“You would have thought that, upon hearing that the war had ended for us that we would be cheering and firing weapons and hollering,” Campbell says. “But there was a far more somber reaction because we were tired and the war was over for us. It was a short period of combat but very intense, and we couldn’t help but think about wounded soldiers and, of course, those killed in action.”

Vili Vogelnik, provided by Chris Anthony

A pair of vintage skis from the 1940s are shown in the foreground with Mount Mangart in the background. Mangart is a peak in Slovenia where 10th Mountain Division troops who trained for winter warfare at Colorado’s Camp Hale held a ski race a month after the World War II ended in 1945. That race, and the heroic exploits of the 10th that preceded it are depicted in a new film by Chris Anthony, “Mission Mt. Mangart,” which will be shown at several Colorado venues during the ski season. Anthony is a former Warren Miller ski film athlete.

And yet, only 32 days after German forces surrendered Italy, the 10th decided to have a ski race. They had been repositioned in the Julian Alps, in what is now Slovenia, to deter Yugoslavian dictator Josip Tito from moving into Italy. Few knew about the race when Anthony learned of it by chance seven years ago. He set out not only to tell that story but to re-create the race for the film.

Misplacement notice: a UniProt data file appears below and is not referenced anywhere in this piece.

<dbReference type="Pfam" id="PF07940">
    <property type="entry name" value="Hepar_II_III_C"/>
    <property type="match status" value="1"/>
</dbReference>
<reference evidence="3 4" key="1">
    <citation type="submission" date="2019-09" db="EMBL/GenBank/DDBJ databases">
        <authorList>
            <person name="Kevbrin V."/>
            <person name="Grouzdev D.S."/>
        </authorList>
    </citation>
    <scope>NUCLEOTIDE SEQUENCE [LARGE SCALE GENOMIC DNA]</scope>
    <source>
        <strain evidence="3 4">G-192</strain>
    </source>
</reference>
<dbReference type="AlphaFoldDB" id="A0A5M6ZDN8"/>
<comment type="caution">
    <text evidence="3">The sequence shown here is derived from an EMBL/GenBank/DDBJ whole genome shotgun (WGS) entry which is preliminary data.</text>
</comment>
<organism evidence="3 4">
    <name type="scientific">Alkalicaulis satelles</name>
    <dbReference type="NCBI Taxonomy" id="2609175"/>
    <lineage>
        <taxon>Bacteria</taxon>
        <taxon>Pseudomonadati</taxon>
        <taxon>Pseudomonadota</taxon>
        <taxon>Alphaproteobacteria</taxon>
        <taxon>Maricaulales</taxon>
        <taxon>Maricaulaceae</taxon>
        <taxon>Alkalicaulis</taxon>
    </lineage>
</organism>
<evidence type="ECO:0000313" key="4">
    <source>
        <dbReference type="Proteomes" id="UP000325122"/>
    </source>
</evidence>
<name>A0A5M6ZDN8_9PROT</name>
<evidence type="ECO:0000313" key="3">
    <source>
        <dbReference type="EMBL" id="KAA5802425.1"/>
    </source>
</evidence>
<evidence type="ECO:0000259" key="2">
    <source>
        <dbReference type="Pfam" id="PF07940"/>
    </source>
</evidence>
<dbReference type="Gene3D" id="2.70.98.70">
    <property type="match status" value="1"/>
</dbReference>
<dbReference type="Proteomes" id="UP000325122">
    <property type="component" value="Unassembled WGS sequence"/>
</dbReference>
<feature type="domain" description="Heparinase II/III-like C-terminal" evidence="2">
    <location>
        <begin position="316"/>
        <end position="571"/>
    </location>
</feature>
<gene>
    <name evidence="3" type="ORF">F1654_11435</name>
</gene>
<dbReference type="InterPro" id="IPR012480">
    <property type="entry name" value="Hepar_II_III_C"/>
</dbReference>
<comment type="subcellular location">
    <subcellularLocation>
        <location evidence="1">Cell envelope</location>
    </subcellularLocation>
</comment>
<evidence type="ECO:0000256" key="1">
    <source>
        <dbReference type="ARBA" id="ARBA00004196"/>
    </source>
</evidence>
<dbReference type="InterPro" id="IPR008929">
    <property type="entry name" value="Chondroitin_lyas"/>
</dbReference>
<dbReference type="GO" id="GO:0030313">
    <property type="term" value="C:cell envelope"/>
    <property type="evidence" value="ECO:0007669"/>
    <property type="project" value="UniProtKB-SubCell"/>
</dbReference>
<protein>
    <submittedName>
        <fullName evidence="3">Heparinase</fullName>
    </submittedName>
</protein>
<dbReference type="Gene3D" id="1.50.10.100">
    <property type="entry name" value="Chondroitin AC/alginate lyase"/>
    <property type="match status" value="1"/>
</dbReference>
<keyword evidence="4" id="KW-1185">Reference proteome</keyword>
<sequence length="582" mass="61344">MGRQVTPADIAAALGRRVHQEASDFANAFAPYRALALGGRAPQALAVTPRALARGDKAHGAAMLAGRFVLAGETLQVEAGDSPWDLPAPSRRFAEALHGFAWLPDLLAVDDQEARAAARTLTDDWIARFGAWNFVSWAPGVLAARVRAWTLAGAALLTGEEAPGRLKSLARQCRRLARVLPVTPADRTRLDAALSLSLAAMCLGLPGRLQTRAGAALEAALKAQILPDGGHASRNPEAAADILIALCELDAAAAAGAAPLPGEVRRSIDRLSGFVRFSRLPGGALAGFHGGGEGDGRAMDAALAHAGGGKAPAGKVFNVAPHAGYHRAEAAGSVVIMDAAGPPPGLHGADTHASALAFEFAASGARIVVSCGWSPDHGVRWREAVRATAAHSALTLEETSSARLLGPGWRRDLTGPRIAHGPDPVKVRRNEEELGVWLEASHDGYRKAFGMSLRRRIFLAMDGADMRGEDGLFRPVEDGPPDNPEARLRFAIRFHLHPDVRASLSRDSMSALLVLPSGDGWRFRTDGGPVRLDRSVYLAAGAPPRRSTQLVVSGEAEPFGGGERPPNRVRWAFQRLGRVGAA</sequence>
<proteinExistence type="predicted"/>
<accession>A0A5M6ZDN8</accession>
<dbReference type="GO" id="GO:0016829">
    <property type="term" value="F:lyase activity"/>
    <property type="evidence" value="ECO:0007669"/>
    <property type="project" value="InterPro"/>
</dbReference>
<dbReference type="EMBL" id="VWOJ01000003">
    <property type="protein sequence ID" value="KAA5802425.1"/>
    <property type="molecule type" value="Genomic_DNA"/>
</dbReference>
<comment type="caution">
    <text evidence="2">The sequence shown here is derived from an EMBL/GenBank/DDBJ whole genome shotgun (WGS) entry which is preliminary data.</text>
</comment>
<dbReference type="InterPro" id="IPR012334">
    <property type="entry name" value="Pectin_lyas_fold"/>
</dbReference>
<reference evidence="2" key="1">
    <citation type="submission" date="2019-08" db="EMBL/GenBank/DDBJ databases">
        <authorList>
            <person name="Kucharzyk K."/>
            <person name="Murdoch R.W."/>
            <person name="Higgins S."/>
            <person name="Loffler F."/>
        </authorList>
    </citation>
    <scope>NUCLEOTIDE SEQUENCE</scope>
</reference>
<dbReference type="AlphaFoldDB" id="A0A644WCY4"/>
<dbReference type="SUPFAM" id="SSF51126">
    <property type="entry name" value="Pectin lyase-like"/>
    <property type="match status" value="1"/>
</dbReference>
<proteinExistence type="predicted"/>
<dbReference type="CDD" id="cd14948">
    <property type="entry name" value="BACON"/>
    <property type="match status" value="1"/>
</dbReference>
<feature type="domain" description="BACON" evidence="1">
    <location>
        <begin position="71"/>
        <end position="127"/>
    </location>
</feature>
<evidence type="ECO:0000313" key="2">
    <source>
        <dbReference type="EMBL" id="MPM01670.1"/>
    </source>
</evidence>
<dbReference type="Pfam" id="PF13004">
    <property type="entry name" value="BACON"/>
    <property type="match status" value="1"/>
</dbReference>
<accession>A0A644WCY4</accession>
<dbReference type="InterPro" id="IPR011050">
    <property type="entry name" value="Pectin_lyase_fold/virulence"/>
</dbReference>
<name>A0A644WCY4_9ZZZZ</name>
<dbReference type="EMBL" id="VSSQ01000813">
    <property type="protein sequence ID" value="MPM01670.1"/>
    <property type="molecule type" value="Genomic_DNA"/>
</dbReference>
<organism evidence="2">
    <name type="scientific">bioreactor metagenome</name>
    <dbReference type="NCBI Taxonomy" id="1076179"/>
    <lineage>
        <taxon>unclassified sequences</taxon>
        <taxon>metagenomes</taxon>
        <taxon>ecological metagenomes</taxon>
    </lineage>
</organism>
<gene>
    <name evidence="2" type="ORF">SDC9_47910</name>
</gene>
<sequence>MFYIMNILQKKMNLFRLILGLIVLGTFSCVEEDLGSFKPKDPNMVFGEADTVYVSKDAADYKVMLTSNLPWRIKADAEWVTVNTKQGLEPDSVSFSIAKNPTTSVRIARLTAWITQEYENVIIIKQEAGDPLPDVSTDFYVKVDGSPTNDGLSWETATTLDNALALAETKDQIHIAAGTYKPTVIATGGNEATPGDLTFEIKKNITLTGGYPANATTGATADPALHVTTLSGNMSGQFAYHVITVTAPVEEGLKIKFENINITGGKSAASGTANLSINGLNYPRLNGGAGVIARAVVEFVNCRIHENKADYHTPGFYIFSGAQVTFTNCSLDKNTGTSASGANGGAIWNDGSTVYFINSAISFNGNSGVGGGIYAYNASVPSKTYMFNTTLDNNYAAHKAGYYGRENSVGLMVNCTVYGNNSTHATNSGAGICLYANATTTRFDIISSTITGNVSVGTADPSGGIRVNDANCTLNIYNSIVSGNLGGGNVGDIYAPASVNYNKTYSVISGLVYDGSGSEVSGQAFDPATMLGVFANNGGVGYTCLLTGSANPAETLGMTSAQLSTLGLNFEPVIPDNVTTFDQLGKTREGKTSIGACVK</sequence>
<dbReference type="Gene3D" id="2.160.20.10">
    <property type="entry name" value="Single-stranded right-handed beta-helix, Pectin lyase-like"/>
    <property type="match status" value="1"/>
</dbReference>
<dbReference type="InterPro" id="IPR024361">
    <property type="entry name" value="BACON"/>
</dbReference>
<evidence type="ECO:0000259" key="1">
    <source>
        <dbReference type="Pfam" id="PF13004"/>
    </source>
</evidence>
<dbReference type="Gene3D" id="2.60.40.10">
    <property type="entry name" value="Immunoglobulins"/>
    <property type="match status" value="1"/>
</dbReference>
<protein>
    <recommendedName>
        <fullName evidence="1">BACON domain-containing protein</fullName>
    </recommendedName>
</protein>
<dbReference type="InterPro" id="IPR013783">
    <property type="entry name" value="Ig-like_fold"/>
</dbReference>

Anthony learned the idea for the race on Mangart came from Karl Stingl, a 10th Mountain soldier who was struck by the grandeur of the peak while running military messages back and forth over nearby Predil Pass. Stingl was born in a German-speaking area of Czechoslovakia and learned to ski there as a boy. His parents sent him to the U.S. in 1937 to live with a relative because they sensed war was coming. He joined the 10th in 1942, becoming one of the many European-born skiers and mountaineers who joined the elite infantry unit at Camp Hale, including two famed Austrian mountaineers and ski racers, Toni Matt and Friedl Pfeifer.

As Anthony says in the movie, “When the opportunity came to utilize the skills they learned to fight for their new country against the tyranny destroying their homelands, they signed up.”